Reading: Psalm 36
…there is no fear of God before his eyes… he does not reject evil… There the evildoers lie fallen; they are thrust down, unable to rise.
We all want justice. It’s a kind of instinct, something internal that we’re born with, and when we see an injustice we cry out.
Except when we’re the one’s who have done something wrong. That’s when we begin to make excuses, to explain away what we’ve done, or even to simply ignore it.
But you know, if you go far enough down that road of dismissing your own sins, you might get cocky enough to think that judgment will never actually come your way. You’ve gone this long without getting caught, after all. What’s there to fear?
That’s really what Paul is talking about in the first few chapters of Romans. People no longer reject what is evil (indeed, they embrace it). But by not rejecting evil, they are in fact rejecting God. So God gives them up to the evil they refused to reject. And when they fall—which they will—there they will remain, with no God to save them.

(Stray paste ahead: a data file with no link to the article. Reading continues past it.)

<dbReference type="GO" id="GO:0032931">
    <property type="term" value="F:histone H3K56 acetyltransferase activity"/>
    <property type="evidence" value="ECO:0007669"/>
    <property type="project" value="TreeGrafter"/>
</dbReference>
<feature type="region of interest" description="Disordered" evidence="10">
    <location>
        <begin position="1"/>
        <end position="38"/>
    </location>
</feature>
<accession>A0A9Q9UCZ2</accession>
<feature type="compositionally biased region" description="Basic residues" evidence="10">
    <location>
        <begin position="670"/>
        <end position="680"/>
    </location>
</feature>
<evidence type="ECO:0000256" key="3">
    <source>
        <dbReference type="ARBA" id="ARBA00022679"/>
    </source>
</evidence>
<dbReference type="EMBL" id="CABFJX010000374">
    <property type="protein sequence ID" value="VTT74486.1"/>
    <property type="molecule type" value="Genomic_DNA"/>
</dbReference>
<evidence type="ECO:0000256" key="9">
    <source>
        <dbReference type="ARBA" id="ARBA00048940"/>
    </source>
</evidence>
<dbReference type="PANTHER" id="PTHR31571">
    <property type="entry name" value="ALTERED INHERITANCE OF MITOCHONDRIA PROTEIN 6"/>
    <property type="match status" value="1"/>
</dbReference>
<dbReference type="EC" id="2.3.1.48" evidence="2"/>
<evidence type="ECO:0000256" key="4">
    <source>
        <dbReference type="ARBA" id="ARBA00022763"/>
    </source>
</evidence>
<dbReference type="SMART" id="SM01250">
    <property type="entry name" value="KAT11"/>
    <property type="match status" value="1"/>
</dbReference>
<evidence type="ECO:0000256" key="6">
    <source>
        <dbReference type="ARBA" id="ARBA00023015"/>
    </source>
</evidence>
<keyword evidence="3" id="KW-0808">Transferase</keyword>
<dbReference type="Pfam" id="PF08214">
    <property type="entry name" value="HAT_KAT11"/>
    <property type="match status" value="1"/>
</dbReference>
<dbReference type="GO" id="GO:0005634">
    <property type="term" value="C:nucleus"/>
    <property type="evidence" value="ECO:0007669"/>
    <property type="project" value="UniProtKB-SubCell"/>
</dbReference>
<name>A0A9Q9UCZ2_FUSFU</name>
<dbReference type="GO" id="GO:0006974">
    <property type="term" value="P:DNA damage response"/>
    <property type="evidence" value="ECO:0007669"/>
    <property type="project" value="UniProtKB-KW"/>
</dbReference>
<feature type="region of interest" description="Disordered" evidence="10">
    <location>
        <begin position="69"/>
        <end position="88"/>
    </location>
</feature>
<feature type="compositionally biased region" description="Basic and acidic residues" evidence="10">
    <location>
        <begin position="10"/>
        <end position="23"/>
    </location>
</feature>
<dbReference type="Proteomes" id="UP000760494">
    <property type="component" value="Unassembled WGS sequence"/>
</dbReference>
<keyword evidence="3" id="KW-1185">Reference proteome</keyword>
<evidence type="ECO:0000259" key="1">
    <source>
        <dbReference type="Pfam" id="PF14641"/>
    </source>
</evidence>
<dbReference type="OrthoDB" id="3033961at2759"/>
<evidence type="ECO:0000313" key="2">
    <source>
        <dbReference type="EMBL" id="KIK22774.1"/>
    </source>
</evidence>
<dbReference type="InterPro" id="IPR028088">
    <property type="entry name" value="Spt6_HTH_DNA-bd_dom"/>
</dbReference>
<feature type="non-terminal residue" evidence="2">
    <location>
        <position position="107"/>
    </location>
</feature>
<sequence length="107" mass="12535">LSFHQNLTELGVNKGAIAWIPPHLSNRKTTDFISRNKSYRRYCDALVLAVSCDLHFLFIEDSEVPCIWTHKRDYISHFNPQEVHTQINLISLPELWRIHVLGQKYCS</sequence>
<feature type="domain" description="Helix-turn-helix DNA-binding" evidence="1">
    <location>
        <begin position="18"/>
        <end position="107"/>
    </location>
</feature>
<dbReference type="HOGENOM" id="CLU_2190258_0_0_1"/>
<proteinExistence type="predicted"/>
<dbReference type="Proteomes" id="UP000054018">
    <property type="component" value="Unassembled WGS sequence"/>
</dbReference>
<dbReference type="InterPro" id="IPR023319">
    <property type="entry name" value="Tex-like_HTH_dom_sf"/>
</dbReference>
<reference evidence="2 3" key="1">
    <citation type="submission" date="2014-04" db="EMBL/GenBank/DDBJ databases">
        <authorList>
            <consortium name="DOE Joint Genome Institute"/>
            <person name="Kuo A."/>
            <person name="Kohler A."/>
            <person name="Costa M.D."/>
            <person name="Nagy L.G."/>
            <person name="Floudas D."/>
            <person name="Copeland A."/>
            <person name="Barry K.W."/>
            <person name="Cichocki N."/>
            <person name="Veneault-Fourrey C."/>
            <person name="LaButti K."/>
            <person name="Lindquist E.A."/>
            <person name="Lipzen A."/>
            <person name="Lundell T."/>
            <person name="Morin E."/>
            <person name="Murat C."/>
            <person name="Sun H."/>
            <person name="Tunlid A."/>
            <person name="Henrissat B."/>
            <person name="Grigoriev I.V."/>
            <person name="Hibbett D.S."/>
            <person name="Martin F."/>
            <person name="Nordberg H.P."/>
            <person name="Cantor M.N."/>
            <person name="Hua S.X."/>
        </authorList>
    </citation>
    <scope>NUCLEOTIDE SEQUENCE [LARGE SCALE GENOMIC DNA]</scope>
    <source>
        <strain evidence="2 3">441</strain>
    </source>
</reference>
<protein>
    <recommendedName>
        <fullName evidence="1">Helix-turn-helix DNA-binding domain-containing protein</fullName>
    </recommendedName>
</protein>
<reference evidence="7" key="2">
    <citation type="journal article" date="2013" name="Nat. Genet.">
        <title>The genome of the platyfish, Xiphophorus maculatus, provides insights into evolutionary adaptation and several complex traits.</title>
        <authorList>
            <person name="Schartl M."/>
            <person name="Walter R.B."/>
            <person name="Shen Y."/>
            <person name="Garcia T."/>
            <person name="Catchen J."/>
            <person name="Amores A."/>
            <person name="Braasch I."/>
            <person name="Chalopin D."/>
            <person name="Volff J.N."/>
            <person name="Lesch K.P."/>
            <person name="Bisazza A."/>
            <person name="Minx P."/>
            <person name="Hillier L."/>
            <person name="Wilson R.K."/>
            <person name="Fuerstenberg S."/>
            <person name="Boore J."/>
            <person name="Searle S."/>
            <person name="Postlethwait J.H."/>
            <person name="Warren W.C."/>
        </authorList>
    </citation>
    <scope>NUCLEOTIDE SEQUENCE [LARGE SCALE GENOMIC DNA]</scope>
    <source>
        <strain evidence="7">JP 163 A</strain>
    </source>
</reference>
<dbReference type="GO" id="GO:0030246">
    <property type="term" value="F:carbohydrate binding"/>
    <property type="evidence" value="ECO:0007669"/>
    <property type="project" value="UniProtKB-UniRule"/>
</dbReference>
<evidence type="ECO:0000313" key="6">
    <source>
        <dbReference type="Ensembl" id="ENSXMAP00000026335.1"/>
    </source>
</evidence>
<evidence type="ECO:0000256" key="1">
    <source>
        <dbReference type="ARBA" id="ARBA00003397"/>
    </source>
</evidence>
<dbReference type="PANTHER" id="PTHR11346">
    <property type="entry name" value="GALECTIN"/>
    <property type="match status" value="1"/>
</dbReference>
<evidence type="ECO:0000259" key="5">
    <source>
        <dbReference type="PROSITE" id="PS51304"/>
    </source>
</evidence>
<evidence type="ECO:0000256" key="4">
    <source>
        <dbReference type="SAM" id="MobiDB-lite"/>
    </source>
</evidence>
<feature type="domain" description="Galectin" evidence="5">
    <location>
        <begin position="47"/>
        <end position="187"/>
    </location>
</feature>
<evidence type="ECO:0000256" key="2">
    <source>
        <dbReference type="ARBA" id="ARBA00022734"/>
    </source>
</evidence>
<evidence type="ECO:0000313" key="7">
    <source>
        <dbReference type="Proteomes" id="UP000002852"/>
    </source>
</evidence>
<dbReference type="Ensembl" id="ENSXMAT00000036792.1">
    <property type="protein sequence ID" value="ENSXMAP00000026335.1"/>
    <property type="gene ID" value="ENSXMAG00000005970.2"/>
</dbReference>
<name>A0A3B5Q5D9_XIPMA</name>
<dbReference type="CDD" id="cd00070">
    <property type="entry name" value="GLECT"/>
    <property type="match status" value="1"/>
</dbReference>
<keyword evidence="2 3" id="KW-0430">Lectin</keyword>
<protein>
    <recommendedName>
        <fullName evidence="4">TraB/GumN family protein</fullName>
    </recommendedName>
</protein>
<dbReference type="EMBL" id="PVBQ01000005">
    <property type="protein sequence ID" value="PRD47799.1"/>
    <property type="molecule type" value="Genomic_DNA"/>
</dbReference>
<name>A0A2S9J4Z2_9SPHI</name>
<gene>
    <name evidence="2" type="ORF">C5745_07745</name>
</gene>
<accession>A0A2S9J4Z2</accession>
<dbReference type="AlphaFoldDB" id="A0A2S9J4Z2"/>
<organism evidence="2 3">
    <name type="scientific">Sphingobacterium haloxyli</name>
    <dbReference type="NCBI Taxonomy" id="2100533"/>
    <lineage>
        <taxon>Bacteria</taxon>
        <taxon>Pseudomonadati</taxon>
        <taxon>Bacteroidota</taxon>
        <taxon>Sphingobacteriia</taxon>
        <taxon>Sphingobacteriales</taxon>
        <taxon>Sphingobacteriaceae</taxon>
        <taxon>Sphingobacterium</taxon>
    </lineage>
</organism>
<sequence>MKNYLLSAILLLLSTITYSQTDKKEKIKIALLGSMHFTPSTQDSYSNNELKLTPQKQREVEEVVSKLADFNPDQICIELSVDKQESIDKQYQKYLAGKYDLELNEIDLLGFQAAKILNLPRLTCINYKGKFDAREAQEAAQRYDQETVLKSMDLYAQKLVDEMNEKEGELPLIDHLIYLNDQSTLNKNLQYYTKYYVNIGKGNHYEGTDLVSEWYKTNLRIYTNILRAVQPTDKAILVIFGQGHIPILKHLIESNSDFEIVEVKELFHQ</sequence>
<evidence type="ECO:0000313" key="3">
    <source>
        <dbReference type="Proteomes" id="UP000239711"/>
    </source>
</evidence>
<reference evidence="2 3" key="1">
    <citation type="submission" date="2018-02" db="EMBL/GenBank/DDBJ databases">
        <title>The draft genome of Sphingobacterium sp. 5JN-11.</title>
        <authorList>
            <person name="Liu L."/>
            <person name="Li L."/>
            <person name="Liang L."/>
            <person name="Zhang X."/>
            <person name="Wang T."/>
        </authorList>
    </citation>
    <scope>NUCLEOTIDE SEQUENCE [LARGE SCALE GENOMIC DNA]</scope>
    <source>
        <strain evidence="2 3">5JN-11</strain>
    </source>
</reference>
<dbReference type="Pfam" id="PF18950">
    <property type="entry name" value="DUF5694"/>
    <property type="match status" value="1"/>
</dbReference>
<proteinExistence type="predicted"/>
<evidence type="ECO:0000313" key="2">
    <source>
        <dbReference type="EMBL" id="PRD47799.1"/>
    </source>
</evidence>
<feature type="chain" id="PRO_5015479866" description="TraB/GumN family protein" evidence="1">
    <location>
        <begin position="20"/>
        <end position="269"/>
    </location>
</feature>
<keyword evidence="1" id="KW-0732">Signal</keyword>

It would be prudent to head this off, wouldn’t it? To settle with your accuser on the way, rather than to let the official judgment fall? (see Luke 12:57-59). You see, it is the fear of the Lord, the fear of his judgment that drives us to repent.
And the good news is that God is faithful to those who fear him. In fact, the steadfast love of God becomes the shelter from the judgment we ought to incur. And what’s more is the judge himself becomes the judged, and we are pardoned by his grace.
Let us then reject evil and embrace what is good, remembering that, though the wicked may prosper for a time, the day of reckoning will come.
Father, we would be lost but for your grace, the grace you give us in Jesus Christ and in him crucified. Teach us to be honest with ourselves about our sin so that we can reject evil and turn away from it back. Do not give us up to our own devices, but preserve us, hide us in the shadow of your wings.